It only shows, once again, that Jalics has indeed decided to forgive Bergoglio for whatever he did and that he wants to move on.
forgive me, here, for bringing to the discussion a personal note.
The Clintons lobbied Jackson to forgive them publicly, but Jackson declined.
Skiing yes, but the performance in World War II is still hard to forgive.
Any glitches in the arrangements were easy to forgive against a backdrop of rubble.
forgive what I am about to say—but you will see yourself that it is a point I am compelled not to neglect.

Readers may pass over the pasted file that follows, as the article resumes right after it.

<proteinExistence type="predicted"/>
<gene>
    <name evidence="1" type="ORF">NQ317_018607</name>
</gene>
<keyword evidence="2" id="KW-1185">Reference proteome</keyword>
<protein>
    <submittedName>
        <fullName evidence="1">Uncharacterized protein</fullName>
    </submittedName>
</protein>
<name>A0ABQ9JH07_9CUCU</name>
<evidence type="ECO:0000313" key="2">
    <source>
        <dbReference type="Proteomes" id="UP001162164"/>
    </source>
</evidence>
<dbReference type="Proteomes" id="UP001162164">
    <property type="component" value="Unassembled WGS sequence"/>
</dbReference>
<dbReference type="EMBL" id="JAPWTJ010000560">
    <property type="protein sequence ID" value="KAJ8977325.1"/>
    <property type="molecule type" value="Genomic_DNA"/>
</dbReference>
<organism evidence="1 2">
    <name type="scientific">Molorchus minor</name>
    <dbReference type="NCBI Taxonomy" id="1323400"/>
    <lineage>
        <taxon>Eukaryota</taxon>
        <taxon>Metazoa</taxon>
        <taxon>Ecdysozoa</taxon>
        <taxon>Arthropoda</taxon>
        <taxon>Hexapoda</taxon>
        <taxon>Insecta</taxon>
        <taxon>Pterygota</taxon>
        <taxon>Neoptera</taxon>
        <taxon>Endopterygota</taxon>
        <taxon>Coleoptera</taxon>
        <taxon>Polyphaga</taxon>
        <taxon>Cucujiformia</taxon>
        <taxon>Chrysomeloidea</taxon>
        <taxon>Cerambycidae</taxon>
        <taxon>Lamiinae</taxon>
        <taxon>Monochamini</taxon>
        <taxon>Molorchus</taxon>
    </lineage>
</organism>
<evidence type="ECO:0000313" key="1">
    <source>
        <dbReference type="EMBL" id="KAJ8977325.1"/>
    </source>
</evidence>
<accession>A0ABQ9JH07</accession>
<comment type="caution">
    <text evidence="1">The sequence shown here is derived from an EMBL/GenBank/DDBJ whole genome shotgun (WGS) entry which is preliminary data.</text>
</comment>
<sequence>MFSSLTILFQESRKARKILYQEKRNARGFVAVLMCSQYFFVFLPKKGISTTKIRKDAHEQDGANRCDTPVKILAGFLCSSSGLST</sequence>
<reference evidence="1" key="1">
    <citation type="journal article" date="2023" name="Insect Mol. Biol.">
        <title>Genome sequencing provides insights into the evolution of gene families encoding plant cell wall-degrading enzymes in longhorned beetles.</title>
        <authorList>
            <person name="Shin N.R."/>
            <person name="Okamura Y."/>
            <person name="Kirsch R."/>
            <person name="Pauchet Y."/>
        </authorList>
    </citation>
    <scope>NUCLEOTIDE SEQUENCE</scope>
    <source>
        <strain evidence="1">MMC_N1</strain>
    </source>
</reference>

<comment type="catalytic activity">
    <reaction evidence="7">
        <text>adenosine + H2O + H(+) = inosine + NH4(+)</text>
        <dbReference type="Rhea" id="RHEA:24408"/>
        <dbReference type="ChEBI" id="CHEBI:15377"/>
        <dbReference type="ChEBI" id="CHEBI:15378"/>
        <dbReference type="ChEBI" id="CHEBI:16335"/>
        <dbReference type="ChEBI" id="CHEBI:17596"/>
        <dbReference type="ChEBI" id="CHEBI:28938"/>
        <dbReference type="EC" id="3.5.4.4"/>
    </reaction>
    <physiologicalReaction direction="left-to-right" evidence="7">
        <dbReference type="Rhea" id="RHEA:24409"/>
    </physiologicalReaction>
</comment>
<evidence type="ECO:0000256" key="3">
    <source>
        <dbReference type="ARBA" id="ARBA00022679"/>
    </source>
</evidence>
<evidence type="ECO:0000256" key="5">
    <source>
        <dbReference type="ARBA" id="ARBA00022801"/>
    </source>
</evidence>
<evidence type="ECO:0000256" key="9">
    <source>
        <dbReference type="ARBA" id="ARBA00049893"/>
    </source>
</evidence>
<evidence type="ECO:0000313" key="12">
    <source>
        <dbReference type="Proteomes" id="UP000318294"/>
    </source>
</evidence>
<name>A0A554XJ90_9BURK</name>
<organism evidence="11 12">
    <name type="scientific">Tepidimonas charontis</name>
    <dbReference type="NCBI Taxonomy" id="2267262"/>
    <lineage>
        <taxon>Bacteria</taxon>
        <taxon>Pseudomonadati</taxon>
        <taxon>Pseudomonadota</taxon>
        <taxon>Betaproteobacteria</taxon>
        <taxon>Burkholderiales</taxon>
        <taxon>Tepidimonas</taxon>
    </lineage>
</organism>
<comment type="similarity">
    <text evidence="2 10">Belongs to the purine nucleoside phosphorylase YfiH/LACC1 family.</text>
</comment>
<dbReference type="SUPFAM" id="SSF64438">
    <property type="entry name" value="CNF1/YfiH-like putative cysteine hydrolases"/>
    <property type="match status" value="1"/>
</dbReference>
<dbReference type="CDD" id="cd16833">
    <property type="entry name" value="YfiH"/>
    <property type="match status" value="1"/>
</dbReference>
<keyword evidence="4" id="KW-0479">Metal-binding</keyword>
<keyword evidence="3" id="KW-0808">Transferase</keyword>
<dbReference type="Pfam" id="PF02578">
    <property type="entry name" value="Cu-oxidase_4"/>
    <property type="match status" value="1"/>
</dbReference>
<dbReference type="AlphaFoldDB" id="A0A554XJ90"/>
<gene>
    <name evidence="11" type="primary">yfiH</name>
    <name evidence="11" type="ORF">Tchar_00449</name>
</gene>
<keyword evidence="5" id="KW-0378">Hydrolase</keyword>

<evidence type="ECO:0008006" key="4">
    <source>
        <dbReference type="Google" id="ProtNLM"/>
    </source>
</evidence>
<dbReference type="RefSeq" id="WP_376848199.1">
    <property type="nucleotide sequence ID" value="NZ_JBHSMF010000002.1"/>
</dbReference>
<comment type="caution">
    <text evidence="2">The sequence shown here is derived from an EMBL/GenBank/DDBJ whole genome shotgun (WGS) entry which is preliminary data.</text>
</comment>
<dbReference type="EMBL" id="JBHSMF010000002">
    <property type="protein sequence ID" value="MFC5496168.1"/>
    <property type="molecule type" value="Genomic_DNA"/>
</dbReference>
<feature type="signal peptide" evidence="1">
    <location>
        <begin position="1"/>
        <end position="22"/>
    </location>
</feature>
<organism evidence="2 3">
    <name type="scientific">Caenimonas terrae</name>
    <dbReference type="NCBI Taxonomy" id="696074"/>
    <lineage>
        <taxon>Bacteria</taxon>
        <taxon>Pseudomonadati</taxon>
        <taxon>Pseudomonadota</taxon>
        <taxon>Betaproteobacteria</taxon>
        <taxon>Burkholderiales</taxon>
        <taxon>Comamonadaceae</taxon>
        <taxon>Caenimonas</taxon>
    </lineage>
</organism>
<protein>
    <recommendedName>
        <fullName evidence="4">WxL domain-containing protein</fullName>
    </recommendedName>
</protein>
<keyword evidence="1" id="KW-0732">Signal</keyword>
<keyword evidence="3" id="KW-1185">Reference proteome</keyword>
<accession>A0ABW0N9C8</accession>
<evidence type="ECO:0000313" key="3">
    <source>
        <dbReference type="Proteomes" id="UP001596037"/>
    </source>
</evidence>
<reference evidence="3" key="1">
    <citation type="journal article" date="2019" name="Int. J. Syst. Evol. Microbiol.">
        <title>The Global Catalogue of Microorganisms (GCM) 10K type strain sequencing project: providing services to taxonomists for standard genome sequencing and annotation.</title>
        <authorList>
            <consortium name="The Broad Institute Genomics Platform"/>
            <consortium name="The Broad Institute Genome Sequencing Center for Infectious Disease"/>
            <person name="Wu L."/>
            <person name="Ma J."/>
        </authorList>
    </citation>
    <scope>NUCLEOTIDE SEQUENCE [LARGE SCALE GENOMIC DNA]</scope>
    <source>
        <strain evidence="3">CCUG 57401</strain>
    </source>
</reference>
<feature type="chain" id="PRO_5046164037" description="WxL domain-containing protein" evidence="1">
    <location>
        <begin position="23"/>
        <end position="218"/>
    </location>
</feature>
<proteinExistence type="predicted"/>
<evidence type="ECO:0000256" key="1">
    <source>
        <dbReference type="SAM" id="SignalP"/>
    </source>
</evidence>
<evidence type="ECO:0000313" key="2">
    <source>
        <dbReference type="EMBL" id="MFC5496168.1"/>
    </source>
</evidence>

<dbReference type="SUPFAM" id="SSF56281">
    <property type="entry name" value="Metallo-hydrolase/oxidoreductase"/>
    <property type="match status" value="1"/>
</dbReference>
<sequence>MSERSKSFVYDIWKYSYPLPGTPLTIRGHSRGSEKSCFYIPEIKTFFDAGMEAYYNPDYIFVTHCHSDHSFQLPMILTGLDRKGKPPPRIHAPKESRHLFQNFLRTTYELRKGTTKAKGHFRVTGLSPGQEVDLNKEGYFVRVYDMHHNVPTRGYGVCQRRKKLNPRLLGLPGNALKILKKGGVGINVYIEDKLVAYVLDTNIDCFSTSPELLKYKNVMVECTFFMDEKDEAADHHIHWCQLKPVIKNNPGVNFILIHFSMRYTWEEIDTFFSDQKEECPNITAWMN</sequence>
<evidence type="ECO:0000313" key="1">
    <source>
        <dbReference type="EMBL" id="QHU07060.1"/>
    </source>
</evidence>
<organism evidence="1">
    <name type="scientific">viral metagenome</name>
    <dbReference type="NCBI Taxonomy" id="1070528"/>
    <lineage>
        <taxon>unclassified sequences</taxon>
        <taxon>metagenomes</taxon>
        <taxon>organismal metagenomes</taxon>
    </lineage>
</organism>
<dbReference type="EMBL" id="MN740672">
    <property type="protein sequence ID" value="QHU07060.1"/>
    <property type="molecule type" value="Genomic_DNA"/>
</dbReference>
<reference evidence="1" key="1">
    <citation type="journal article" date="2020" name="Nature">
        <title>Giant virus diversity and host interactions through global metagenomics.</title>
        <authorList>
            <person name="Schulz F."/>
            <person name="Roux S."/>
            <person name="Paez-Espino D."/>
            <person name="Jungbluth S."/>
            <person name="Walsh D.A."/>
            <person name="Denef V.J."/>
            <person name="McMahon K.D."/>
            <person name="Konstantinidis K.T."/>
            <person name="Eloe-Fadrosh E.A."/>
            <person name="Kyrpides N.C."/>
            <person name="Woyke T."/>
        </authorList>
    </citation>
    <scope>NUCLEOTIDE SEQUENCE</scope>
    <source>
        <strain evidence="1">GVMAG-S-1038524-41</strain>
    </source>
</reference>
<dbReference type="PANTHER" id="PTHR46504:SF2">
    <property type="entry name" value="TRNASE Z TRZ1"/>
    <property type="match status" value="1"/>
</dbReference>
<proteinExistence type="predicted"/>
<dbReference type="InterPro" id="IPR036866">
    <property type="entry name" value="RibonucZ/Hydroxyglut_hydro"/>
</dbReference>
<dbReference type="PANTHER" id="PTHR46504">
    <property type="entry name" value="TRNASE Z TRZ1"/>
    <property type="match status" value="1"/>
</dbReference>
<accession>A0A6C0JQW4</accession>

I forgive you, if you are sorry for the fault, and my arms are ready to receive you.
Perhaps it was not herself whom she felt she never could forgive.
Some things seem the harder to forgive the greater the love.
"Surely you will forgive me," he began in fear, lest he had offended.
Old English forgiefan "give, grant, allow; forgive," also "to give up" and "to give in marriage;" from for- "completely" + giefan "give" (see give).
The modern sense of "to give up desire or power to punish" is from use of the compound as a Germanic loan-translation of Latin perdonare (cf. Old Saxon fargeban, Dutch vergeven, German vergeben, Gothic fragiban; see pardon). Related: Forgave; forgiven; forgiving.